Efficiency measurement for management
|Publikationsart:||Articles in Non-Refereed Journals and Books|
|erschienen in:||Health system efficiency: How to make measurement matter for policy and management (pp. 203-224). Copenhagen: World Health Organization, on behalf of the European Observatory on Health Systems and Policies (Hrsg.: J. Cylus, I. Papanicolas & P. Smith)|
Efficiency is one of the central preoccupations of health policy-makers and managers, and justifiably so. Inefficient care can lead to unnecessarily poor outcomes for patients, either in terms of their health, or in their experience of the health system. What is more, inefficiency anywhere in the system is likely to deny health improvement to patients who might have been treated if resources had been used better. Improving efficiency is therefore a compelling policy goal, especially in systems facing serious resource constraints.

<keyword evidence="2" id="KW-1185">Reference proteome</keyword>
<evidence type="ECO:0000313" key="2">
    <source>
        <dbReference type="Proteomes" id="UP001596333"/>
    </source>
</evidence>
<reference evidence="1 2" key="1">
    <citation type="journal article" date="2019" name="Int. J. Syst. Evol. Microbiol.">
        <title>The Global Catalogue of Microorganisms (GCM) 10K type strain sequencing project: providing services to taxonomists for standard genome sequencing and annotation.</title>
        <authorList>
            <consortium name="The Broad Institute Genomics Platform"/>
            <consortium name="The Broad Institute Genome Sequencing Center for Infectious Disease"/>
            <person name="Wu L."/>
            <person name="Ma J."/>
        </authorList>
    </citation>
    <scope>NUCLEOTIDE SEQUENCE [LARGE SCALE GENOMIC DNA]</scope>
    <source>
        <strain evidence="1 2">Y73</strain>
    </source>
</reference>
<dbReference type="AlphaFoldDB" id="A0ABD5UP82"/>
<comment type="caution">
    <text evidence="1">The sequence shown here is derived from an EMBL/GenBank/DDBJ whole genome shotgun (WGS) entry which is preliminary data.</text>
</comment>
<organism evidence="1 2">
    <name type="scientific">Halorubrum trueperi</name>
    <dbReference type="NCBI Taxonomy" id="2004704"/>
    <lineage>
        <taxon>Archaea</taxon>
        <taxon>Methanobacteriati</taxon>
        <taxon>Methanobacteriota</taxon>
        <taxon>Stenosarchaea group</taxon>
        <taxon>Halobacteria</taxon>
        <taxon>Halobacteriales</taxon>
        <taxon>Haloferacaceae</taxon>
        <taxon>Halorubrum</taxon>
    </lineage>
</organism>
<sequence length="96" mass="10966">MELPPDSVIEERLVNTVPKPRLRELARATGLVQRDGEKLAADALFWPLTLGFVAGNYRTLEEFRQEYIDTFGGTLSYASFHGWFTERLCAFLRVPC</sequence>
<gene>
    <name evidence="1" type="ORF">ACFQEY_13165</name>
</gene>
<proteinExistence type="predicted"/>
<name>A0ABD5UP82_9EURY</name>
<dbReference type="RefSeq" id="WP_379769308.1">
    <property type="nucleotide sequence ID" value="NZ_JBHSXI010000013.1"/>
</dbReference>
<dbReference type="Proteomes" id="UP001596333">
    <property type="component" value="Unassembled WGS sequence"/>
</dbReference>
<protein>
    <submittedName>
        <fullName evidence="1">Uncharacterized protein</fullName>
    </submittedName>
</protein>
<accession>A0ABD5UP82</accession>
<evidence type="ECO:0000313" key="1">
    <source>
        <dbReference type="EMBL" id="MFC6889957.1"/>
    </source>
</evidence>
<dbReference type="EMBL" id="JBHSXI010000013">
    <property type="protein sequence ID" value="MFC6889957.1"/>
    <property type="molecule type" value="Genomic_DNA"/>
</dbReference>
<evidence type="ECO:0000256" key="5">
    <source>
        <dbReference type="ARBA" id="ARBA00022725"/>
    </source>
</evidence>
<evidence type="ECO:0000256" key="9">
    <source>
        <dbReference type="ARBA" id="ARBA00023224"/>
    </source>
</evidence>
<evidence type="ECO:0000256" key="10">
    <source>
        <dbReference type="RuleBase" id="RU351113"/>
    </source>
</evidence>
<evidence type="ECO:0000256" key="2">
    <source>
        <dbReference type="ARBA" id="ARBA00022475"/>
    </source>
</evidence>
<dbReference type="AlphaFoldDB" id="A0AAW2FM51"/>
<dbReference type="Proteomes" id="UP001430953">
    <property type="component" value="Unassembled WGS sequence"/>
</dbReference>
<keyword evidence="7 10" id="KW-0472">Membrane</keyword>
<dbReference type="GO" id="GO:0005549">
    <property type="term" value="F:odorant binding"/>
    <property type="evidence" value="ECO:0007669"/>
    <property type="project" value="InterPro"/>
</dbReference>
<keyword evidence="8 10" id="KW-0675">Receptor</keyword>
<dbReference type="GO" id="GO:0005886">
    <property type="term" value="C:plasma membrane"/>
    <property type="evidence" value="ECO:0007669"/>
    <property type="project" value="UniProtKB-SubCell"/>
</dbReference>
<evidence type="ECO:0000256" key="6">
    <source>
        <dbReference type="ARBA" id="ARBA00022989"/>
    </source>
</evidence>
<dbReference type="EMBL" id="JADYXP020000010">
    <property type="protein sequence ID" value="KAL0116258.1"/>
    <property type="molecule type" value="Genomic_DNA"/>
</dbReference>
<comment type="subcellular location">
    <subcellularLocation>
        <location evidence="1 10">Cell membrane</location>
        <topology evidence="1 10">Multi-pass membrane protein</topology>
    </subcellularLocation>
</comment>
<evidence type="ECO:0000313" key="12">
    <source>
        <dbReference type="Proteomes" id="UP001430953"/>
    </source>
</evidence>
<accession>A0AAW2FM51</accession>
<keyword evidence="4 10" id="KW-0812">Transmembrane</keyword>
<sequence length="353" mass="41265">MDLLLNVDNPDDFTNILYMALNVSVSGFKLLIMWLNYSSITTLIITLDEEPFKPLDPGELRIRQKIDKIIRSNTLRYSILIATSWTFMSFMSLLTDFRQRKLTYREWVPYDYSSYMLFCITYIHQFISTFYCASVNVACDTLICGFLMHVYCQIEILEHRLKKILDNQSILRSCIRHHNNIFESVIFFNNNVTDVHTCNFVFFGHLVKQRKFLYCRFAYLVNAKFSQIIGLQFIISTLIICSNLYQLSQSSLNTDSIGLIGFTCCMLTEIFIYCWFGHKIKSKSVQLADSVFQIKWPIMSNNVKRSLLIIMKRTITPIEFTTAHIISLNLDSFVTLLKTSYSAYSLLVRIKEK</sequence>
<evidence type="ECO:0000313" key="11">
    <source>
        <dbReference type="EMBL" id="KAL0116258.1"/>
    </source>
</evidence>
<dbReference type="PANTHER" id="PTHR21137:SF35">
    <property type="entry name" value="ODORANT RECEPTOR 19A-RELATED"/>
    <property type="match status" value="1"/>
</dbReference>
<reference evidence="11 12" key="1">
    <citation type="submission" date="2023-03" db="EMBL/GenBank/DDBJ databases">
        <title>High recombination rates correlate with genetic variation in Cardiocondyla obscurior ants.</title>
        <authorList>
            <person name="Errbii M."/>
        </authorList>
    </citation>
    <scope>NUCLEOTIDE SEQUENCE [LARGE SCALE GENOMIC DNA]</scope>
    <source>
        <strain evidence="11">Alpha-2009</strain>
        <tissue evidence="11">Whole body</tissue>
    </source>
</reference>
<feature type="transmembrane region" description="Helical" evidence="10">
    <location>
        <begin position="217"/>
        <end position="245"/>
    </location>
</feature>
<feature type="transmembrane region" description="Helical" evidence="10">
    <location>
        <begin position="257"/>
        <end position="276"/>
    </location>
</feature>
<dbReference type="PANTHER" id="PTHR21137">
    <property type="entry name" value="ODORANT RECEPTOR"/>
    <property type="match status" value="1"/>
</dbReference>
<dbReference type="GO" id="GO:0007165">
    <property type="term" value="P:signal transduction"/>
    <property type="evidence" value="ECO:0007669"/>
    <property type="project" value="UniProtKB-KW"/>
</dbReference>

The desire for greater efficiency motivates a great deal of decision-making, but the routine use of efficiency metrics to guide decisions is severely lacking. Furthermore, while clear, consistent policy direction is necessary for the delivery of efficiency improvements, it is not sufficient. To lead to action on the ground, policy interventions have to influence the behaviour of the staff who see and treat patients, and deliver public health and social care programmes. In this chapter, we discuss the challenges facing management as it seeks to use the analytical tools discussed elsewhere in this volume to secure efficiency improvements.